The publisher actually created a physical mockup of the all-metal book from the story and let Wired give it away in a contest – best comment wins the tome. I dashed off an entry and a few days ago I learned that I won that contest.

My winning comment was what I could get done in a little bit, but I’m so excited to have won that I cooked up a special presentation of the story I wrote.  Charle’s book deals with fathers and sons and families and regret and time and loss and paralysis and so does this.

Click here to read “How to Safely Live on in a Science Fiction Universe”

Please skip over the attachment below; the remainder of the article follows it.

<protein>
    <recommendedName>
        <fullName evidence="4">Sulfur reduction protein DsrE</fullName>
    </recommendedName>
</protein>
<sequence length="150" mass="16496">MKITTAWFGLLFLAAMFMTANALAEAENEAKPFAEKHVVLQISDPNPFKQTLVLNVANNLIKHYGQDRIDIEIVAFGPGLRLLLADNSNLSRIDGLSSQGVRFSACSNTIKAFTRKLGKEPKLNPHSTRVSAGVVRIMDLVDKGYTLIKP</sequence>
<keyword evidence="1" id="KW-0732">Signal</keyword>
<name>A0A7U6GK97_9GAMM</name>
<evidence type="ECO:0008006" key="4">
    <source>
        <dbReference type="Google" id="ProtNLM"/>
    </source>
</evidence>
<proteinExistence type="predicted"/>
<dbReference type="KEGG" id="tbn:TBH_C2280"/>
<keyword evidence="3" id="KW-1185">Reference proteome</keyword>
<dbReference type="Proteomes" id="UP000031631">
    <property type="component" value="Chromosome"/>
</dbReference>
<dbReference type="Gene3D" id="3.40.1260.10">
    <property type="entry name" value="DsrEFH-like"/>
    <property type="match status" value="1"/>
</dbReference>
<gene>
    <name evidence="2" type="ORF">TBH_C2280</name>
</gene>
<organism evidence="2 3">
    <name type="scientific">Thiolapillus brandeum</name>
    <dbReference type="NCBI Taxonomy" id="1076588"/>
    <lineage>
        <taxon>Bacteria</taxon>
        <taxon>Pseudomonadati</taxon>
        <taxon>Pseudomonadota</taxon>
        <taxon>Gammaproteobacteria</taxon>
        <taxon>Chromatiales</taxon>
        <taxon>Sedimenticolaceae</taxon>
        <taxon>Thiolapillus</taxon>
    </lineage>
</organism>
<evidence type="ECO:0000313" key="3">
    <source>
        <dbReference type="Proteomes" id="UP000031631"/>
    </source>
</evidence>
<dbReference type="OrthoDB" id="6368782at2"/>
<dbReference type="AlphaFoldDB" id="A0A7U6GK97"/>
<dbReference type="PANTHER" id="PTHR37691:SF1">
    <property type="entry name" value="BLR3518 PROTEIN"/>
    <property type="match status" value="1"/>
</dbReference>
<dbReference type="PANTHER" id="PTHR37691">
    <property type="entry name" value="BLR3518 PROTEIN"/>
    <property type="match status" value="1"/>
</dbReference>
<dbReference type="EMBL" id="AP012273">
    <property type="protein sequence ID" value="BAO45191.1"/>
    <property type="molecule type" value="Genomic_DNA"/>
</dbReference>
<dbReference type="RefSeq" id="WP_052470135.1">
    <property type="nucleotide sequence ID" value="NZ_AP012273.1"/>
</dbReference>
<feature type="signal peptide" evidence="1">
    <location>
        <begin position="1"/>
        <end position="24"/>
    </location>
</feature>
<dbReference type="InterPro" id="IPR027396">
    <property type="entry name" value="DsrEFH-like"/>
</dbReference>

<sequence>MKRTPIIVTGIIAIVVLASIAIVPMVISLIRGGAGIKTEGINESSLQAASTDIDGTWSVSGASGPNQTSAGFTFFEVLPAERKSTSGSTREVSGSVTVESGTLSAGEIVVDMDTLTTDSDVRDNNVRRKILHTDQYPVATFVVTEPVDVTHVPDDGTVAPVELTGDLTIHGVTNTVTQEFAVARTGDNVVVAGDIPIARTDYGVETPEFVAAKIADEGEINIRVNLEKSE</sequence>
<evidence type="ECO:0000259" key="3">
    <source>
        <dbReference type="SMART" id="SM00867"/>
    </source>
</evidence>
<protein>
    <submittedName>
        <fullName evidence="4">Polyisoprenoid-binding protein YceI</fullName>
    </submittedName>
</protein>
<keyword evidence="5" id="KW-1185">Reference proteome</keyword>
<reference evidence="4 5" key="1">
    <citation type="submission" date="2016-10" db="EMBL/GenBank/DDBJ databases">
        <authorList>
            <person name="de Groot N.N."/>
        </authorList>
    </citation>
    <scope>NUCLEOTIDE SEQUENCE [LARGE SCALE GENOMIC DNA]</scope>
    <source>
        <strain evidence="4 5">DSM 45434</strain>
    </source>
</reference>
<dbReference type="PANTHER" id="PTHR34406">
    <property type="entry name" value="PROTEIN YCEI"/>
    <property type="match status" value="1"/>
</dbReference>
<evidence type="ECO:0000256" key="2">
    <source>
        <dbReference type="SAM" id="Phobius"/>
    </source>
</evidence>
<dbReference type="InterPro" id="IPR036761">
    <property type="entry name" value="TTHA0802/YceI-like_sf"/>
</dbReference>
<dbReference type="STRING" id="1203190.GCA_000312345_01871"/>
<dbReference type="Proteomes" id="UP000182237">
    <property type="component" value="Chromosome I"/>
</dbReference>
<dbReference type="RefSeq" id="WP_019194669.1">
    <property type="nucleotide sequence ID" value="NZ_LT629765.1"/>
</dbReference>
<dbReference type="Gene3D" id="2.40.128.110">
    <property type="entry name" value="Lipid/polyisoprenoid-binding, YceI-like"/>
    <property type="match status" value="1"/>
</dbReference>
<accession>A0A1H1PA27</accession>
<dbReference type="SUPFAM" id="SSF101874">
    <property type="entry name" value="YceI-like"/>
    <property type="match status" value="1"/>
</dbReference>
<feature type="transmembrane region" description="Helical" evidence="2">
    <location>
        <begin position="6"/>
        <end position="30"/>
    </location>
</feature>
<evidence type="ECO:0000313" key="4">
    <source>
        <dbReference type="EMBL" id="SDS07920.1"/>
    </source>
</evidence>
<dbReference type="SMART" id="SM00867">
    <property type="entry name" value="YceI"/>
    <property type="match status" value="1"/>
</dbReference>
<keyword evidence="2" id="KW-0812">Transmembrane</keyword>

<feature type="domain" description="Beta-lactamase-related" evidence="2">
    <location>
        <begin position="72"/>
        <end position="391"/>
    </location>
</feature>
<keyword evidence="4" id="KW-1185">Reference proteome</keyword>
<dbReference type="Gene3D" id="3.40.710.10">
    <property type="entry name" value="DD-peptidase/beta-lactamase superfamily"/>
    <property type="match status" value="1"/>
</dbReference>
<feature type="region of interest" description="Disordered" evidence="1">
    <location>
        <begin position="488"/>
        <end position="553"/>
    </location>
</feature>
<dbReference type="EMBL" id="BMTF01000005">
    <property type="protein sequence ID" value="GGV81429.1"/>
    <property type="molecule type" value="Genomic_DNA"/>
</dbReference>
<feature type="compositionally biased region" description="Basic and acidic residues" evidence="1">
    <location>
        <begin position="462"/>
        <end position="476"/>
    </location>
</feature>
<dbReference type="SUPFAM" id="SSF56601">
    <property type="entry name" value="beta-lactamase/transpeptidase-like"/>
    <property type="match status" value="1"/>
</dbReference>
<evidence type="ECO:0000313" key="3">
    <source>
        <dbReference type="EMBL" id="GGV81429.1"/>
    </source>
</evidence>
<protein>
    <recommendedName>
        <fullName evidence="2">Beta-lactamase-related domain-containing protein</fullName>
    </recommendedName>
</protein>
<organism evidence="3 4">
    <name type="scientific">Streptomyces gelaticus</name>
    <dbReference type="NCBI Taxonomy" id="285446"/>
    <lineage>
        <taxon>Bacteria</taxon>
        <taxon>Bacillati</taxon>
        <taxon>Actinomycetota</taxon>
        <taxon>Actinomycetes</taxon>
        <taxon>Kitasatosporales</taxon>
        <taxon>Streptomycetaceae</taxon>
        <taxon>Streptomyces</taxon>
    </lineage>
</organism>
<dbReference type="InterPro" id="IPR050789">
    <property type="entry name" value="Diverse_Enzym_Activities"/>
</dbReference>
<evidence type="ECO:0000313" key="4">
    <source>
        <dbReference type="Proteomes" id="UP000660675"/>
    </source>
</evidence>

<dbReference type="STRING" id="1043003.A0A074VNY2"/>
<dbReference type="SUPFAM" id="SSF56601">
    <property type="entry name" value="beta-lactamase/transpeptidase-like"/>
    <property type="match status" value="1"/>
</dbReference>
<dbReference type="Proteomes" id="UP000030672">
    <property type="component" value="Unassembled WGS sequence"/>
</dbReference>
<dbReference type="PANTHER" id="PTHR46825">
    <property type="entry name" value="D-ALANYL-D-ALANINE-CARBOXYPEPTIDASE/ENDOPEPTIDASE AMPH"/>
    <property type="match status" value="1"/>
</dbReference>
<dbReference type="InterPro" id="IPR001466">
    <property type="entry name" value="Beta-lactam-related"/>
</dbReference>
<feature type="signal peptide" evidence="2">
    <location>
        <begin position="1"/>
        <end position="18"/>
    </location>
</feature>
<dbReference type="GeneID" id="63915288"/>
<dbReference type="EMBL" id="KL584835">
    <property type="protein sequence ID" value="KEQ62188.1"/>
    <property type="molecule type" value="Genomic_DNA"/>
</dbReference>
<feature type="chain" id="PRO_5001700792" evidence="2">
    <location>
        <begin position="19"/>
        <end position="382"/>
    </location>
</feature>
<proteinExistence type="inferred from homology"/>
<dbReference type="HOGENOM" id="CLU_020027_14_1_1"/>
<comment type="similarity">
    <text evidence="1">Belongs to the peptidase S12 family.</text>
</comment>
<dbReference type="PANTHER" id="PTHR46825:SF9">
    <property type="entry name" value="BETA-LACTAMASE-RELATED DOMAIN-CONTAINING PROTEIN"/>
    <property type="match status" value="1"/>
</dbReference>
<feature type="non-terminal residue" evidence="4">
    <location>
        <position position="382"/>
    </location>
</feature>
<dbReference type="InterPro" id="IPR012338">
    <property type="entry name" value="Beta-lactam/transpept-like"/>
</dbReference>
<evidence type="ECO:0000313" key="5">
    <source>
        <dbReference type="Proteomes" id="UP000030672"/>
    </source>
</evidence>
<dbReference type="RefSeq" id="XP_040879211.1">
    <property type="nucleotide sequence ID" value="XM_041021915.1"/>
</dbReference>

I wrote this.  I can’t illustrate worth a damn, so I wrote some code to do it for me.  Every time you load that page, it will reach out to Flickr for Creative Commons licensed images on the subjects of mistakes, loss, time, etc.  Much thanks to Tove Hermanson and Sam for their help as my editors.  There are also links in there. Click them.

Review: Makers by Cory Doctorow

I loved this book.
Forget my review and go get it now, it’s wonderfulIf you don’t have the scratch right now, that’s ok:  Cory Doctorow walks the talk and has published his book under a creative commons license.  You can get “Makers” for free at his site as a pdf, as html, ePub, or as an audiobook.  Just go get it and read it. Why?